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ItemUnification of the Copper(I) Binding Affinities of the Metallo-chaperones Atx1, Atox1, and Related Proteins DETECTION PROBES AND AFFINITY STANDARDSXiao, Z ; Brose, J ; Schimo, S ; Ackland, SM ; La Fontaine, S ; Wedd, AG (AMER SOC BIOCHEMISTRY MOLECULAR BIOLOGY INC, 2011-04-01)Literature estimates of metal-protein affinities are widely scattered for many systems, as highlighted by the class of metallo-chaperone proteins, which includes human Atox1. The discrepancies may be attributed to unreliable detection probes and/or inconsistent affinity standards. In this study, application of the four Cu(I) ligand probes bicinchoninate, bathocuproine disulfonate, dithiothreitol (Dtt), and glutathione (GSH) is reviewed, and their Cu(I) affinities are re-estimated and unified. Excess bicinchoninate or bathocuproine disulfonate reacts with Cu(I) to yield distinct 1:2 chromatophoric complexes [Cu(I)L(2)](3-) with formation constants β(2) = 10(17.2) and 10(19.8) m(-2), respectively. These constants do not depend on proton concentration for pH ≥7.0. Consequently, they are a pair of complementary and stable probes capable of detecting free Cu(+) concentrations from 10(-12) to 10(-19) m. Dtt binds Cu(I) with K(D) ∼10(-15) m at pH 7, but it is air-sensitive, and its Cu(I) affinity varies with pH. The Cu(I) binding properties of Atox1 and related proteins (including the fifth and sixth domains at the N terminus of the Wilson protein ATP7B) were assessed with these probes. The results demonstrate the following: (i) their use permits the stoichiometry of high affinity Cu(I) binding and the individual quantitative affinities (K(D) values) to be determined reliably via noncompetitive and competitive reactions, respectively; (ii) the scattered literature values are unified by using reliable probes on a unified scale; and (iii) Atox1-type proteins bind Cu(I) with sub-femtomolar affinities, consistent with tight control of labile Cu(+) concentrations in living cells.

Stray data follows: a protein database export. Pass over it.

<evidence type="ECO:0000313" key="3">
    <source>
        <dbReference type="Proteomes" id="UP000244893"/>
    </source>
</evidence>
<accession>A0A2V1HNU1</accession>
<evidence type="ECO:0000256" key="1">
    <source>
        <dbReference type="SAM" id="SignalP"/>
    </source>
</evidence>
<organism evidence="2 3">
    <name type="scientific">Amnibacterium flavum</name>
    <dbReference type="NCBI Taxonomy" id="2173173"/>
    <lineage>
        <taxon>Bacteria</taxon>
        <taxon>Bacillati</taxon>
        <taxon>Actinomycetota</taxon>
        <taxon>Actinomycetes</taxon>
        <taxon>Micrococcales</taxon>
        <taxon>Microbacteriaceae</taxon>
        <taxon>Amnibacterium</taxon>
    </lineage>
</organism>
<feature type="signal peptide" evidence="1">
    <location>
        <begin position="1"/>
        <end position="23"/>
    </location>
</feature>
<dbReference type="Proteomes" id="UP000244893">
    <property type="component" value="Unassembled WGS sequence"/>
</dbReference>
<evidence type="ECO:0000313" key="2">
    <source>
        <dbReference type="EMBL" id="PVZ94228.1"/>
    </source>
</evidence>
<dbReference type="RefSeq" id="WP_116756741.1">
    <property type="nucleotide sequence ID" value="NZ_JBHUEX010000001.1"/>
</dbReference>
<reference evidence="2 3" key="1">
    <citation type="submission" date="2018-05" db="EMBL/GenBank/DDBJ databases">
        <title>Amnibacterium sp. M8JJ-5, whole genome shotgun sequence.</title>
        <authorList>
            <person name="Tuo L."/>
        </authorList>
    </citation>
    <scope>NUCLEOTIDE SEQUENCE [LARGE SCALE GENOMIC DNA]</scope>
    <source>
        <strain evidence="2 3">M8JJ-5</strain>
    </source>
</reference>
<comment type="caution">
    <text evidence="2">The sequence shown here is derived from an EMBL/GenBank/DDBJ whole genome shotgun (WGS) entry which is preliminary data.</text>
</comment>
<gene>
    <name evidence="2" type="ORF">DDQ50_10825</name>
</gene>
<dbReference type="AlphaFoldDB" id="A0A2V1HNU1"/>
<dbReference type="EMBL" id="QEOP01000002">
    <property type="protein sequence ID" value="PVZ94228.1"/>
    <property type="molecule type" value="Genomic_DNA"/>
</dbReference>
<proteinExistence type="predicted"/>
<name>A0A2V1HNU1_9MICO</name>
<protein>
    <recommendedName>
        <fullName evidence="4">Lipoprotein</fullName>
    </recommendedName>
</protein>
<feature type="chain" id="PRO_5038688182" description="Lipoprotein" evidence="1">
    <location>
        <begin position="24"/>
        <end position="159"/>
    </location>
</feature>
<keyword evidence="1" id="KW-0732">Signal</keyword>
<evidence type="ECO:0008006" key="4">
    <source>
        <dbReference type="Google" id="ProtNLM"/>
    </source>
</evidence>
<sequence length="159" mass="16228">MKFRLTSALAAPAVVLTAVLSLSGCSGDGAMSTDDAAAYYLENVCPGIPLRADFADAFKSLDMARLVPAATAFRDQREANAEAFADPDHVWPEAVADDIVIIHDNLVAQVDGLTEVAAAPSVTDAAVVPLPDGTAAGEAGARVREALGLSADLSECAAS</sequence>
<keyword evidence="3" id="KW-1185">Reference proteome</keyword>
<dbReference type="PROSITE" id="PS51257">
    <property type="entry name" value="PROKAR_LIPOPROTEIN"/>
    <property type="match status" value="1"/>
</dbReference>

ItemMetallo-oxidase Enzymes: Design of their Active SitesXiao, Z ; Wedd, AG (CSIRO PUBLISHING, 2011-01-01)Multi-copper oxidases are a large family of enzymes prevalent in all three domains of life. They couple the one-electron oxidation of substrate to the four-electron reduction of dioxygen to water and feature at least four Cu atoms, traditionally divided into three sites: T1, T2, and (binuclear) T3. The T1 site catalyzes substrate oxidation while a trinuclear cluster (comprising combined T2 and T3 centres) catalyzes the reduction of dioxygen. Substrate oxidation at the T1 Cu site occurs via an outer-sphere mechanism and consequently substrate specificities are determined primarily by the nature of a substrate docking/oxidation (SDO) site associated with the T1 Cu centre. Many of these enzymes ‘moonlight’, i.e. display broad specificities towards many different substrates and may have multiple cellular functions. A sub-set are robust catalysts for the oxidation of low-valent transition metal ions such as FeII, CuI, and MnII and are termed ‘metallo-oxidases’. They play essential roles in nutrient metal uptake and homeostasis, with the ferroxidase ceruloplasmin being a prominent member. Their SDO sites are tailored to facilitate specific binding and facile oxidation of these low-valent metal ions and this is the focus of this review.